Just before my 21st birthday, my brain is floating on less than half a glass of wine.
“I’m saving the rest of the expensive stuff for myself,” my friend Mara laughs, pouring me a small taste of Barefoot before serving herself from a different bottle.
I slowly nurse the rose in my fingertips.
There are four of us, all girls, all giggling, in a room laced with twinkle lights and the color of honeysuckle.
I tell my friends how quickly I bleed emotionally; explain my cautions with drinking while on antidepressants.
“You’ll be safe here,” they all say, and the first sip is fermented and sweet.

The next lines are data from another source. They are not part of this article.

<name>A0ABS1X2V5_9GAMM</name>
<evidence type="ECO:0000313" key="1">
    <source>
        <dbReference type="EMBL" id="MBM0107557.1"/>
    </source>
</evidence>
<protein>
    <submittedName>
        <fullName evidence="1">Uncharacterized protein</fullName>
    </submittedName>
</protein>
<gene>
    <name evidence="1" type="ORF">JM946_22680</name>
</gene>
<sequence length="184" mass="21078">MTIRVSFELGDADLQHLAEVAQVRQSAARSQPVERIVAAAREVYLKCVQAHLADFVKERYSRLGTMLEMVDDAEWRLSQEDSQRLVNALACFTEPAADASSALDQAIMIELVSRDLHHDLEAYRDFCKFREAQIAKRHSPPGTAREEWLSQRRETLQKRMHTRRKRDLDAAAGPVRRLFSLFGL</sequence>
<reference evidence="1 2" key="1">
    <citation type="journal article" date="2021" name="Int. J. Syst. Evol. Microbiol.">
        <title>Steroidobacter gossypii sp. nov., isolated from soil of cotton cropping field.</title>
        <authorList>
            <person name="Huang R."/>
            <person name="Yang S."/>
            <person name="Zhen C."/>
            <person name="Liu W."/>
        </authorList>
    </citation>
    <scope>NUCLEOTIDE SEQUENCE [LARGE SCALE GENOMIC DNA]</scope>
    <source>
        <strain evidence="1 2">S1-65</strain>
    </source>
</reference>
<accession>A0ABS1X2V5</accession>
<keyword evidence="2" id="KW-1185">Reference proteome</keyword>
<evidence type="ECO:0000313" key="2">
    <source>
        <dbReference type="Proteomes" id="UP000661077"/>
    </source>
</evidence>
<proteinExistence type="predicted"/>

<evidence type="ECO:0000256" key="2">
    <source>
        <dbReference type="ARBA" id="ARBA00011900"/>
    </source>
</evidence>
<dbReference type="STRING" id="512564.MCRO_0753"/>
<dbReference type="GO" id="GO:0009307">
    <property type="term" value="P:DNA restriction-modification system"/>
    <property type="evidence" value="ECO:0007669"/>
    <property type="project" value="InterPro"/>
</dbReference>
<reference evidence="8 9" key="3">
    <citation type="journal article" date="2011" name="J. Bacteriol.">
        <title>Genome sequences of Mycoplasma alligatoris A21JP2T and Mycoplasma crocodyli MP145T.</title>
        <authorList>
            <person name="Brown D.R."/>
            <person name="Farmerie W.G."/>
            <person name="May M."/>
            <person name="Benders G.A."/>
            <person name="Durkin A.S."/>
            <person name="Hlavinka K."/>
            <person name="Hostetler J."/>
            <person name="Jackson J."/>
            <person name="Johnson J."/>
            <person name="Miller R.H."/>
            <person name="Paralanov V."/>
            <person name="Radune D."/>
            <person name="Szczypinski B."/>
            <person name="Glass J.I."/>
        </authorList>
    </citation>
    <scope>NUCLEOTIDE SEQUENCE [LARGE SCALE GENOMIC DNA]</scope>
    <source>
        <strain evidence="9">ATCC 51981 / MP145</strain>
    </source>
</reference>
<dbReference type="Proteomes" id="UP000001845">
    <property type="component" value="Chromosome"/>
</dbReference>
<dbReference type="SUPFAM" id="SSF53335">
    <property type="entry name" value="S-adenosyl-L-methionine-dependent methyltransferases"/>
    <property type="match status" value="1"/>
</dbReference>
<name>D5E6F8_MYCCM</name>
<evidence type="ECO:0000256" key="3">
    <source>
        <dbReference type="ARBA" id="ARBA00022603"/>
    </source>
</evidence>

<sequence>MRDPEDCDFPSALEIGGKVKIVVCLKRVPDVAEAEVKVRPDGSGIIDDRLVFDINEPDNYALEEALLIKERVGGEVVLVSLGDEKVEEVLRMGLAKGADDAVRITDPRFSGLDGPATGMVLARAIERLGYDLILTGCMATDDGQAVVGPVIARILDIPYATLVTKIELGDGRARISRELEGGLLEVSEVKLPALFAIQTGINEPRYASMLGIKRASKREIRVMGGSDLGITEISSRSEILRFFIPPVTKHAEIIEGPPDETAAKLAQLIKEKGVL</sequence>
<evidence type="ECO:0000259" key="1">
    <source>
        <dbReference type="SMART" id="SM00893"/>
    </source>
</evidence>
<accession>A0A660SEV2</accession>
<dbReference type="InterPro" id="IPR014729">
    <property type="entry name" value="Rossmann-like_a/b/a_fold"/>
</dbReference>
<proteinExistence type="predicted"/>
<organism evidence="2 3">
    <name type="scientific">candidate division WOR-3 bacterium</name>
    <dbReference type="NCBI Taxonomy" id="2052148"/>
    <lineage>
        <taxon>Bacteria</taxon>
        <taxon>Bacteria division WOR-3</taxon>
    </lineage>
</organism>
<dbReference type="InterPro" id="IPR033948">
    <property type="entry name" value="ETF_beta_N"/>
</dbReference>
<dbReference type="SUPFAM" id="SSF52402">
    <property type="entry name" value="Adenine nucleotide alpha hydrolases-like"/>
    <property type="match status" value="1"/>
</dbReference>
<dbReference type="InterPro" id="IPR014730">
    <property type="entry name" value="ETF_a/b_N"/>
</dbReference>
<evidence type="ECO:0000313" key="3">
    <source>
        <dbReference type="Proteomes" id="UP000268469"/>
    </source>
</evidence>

It is snowing for the first time in St. Paul. I want to kiss all of my friends cheeks to know that they are still warm.
Basil the housecat arches his body into the shape of his scratching post,
I curl into Mara’s roommate’s plush armchair. This friendship is a comfort I am not wary to sink into.
When it is time to walk home, my wine is still on the coffee table, infrequently touched.
“Should I just finish the rest of it?” I ask, as we sleepily drift into the kitchen to rinse lipstick-embossed glasses,
debating whether or not to pour the remainders of myself down the sink.
Adrienne Novy is a poet and teaching artist from the Chicago suburbs studying Creative Writing and Education in Saint Paul, MN. Her work can be found in FreezeRay Poetry, The Rising Phoenix Review, Harpoon Review, Voicemail Poems, and on Button Poetry. She loves dogs, a good blended chai, and shutting down biphobia. She is a strong believer in that it’s possible to be both cute and powerful at the same time.